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29 of 30 people found the following review helpful
5.0 out of 5 stars Finzi - Intimations of Immortality - a 30 year wait over, 26 May 2006
This review is from: Finzi - Intimations of Immortality; For St Cecilia (Audio CD)
A series of tragedies profoundly affected Finzi in his early years. His father died just before his eighth birthday, and by the time he was eighteen he had lost his three elder brothers and his much-loved teacher, Ernest Farrar. This dreadful sequence of events, and the appalling losses of the First World War that formed the backdrop to his adolescence, gave Finzi an acute awareness of the impermanence of life, further heightened when at the age of fifty he discovered that he was dying of leukaemia. These experiences may well explain the underlying hint of melancholy in his music, heard particularly in the Ode Intimations of Immortality. Wordsworth's Ode, subtitled `from recollections of early childhood' is a lament for the lost joys and intuitive wonder of childhood. Finzi's music springs from his love of literature and the English countryside and his instinctive feeling for words is exceptional, the natural speech-rhythms and cadences of his musical lines complementing perfectly each chosen text.

This new Naxos recording has been 30 years in the waiting. Having loved the work since the recording by Ian Partridge, Vernon Handley and the Guildford Philharmonic Choir & Orchestra on Lyrita (long unavailable) I have been waiting for a comparable modern recording. (My infatuation for this piece even extended to me advertising for a chorus and orchestra so that I could sing the tenor solo). So now, after slightly disappointing recording on Hyperion and EMI, we have a superb new recording by James Gilchrist, David Hill and the Bournemouth Symphony Chorus and Orchestra. The clarity of the recording is superb and the tenor, James Gilchrist, give a clear, youthful interpretation of the tenor solo part.

The recording also features Finzi's Ode for St Cecilia which plays homage to Purcell, Dowland and Handel while Cataloguing various Saints such as St Dunstan and St George as well as St Cecilia. While the piece pays homage to other composers it is not a pastiche a remains essentially Finzi.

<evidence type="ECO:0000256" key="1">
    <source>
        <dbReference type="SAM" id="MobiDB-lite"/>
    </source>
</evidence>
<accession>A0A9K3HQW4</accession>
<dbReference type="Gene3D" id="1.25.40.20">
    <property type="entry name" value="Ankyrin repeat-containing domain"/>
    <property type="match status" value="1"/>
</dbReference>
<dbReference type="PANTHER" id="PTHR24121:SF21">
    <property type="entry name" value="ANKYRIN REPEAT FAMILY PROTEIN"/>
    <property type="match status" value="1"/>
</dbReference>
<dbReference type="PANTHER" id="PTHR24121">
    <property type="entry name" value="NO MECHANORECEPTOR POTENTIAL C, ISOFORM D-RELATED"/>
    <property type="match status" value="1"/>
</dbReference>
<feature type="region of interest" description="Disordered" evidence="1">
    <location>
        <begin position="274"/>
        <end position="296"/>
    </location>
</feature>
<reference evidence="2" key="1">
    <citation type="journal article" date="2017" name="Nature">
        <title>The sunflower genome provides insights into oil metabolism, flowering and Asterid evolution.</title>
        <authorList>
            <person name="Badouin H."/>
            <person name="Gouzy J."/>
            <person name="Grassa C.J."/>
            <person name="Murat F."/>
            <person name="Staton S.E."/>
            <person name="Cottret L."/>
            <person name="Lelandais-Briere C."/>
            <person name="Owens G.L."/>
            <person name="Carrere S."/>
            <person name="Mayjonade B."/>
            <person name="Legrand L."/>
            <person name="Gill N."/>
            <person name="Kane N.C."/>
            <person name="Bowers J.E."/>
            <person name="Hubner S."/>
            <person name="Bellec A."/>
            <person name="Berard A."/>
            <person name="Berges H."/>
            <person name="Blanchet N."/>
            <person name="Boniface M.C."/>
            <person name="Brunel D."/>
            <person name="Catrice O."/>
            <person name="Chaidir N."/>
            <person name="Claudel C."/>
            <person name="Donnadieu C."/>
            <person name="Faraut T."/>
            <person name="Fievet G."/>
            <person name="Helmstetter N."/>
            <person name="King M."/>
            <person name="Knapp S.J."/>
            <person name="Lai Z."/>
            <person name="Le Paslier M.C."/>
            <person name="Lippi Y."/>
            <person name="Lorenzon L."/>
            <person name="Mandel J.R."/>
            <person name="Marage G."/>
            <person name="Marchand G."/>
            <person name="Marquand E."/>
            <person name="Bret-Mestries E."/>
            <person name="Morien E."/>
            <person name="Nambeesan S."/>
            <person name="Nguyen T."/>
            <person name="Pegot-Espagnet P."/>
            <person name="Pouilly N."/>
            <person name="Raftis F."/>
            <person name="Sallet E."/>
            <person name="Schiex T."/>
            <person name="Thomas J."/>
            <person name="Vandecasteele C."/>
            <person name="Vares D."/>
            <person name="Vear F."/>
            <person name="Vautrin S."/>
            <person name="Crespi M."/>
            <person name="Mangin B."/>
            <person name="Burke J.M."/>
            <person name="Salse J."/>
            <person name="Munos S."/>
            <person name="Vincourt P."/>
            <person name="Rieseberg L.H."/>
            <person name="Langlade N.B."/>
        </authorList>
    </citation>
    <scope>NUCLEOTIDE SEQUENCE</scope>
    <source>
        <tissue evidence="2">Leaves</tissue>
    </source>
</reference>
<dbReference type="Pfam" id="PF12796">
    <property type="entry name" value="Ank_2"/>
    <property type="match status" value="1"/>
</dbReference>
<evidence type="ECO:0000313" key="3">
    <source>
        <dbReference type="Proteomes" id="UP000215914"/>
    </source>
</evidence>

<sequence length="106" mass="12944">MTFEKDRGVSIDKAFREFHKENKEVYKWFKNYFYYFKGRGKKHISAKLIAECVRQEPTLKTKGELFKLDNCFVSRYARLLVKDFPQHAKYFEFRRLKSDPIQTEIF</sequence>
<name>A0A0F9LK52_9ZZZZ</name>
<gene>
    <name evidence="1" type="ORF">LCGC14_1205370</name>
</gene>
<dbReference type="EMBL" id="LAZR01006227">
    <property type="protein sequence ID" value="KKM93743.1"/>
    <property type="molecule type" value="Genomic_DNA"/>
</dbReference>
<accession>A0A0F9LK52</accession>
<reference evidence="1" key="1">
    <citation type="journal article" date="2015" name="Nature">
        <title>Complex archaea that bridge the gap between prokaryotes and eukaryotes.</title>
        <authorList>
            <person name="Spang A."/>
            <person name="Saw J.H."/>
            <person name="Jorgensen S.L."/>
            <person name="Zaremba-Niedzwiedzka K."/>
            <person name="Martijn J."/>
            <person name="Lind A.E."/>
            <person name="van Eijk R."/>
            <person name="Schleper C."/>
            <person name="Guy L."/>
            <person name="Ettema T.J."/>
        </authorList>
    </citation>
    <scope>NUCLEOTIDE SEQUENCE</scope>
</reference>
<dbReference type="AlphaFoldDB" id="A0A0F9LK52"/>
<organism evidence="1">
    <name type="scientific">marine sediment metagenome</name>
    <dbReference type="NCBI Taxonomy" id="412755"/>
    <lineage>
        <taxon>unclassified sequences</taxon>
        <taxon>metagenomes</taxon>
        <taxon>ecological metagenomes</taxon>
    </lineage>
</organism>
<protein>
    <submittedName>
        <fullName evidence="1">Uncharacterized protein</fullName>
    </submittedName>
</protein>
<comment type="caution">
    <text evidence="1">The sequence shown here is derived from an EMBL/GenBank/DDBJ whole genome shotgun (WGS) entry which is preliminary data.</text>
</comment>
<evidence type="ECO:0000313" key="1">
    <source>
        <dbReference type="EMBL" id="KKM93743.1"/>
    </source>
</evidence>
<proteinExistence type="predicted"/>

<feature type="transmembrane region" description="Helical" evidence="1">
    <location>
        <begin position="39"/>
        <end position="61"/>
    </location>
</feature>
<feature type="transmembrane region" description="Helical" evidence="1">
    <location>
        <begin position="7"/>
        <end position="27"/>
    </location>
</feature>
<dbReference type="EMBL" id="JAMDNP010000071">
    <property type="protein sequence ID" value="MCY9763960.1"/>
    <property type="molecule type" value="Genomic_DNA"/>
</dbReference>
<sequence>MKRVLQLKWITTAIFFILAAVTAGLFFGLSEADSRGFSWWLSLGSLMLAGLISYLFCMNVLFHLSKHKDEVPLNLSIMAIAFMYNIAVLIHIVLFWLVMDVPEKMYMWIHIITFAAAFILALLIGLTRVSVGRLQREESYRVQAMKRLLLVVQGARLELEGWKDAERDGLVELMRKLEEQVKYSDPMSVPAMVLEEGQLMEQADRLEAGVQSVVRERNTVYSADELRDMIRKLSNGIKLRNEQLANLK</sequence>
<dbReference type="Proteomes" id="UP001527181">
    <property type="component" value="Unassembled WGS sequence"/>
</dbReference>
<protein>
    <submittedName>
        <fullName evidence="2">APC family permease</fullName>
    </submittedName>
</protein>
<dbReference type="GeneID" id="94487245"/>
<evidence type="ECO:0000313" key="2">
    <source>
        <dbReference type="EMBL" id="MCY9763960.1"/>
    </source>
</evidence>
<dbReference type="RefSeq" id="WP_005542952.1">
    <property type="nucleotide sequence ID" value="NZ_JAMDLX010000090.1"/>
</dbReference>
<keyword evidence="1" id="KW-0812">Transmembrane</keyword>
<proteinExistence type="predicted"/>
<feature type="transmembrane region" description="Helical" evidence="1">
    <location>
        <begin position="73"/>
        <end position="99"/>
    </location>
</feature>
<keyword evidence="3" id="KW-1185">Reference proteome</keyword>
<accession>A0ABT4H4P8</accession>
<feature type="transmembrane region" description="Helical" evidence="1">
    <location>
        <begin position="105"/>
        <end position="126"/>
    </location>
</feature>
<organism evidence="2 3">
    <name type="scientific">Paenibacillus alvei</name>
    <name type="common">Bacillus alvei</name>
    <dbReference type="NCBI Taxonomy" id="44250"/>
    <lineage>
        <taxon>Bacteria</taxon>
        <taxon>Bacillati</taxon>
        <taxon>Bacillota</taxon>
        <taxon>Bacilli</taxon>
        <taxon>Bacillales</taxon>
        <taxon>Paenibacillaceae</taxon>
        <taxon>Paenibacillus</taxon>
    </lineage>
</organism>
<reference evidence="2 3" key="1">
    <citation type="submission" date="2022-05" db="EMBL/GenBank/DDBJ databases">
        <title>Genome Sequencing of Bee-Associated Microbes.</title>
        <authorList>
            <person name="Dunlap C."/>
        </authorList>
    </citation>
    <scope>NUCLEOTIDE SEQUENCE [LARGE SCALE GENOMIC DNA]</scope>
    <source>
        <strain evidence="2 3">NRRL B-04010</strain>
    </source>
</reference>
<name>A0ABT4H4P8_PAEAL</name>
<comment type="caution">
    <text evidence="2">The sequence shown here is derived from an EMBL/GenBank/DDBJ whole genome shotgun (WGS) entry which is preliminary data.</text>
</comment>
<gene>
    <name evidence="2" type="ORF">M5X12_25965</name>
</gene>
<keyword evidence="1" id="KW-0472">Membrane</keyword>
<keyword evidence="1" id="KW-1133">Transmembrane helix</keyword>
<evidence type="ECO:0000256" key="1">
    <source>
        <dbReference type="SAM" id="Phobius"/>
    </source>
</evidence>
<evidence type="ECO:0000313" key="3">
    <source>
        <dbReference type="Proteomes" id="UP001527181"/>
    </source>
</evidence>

I will retain the old Lyrita LP for the word-pointing of Ian Partridge and the unique sound of vinyl, but after a 30 year wait I also now have a superb new recording, which will keep me happy and I hope will encourage more choral societies to perform this work.
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11 of 12 people found the following review helpful
4.0 out of 5 stars A Major but Rarely-Heard Finzi Work, 10 Jun 2006
J Scott Morrison (Middlebury VT, USA) - See all my reviews
This review is from: Finzi - Intimations of Immortality; For St Cecilia (Audio CD)
Much as I like the music of Gerald Finzi (1901-1956) I had never heard his largest work -- the longest at any rate, at almost forty minutes -- 'Intimations of Immortality' for tenor, chorus and orchestra. Based of course on Wordsworth's poem that sings of the instinctual freshness and sensitivity of childhood and laments its passing when one passes into adulthood, it is a heartfelt work from Finzi whose own childhood and youth were painful, lonely and tragic, and whose escape into music and literature set his course in adulthood, an attempt to keep that child's responsiveness alive in himself. Finzi set nine of the eleven stanzas of the Wordsworth poem -- VII and VIII are omitted -- with orchestral interludes between each of them, and it took him almost twenty years to complete, interrupted as it was by the horror of the Second World War. He finished it in 1950. The central theme of the poem (in IV) -- 'Whither is fled the visionary gleam? Where is it now, the glory and the dream?' -- is set to somber tones and is ultimately answered by the 'intimations of immortality' in IX and X -- 'O joy! that in our embers / is something that doth live ... in the faith that looks through death.' Clearly this is a deeply personal work for Finzi.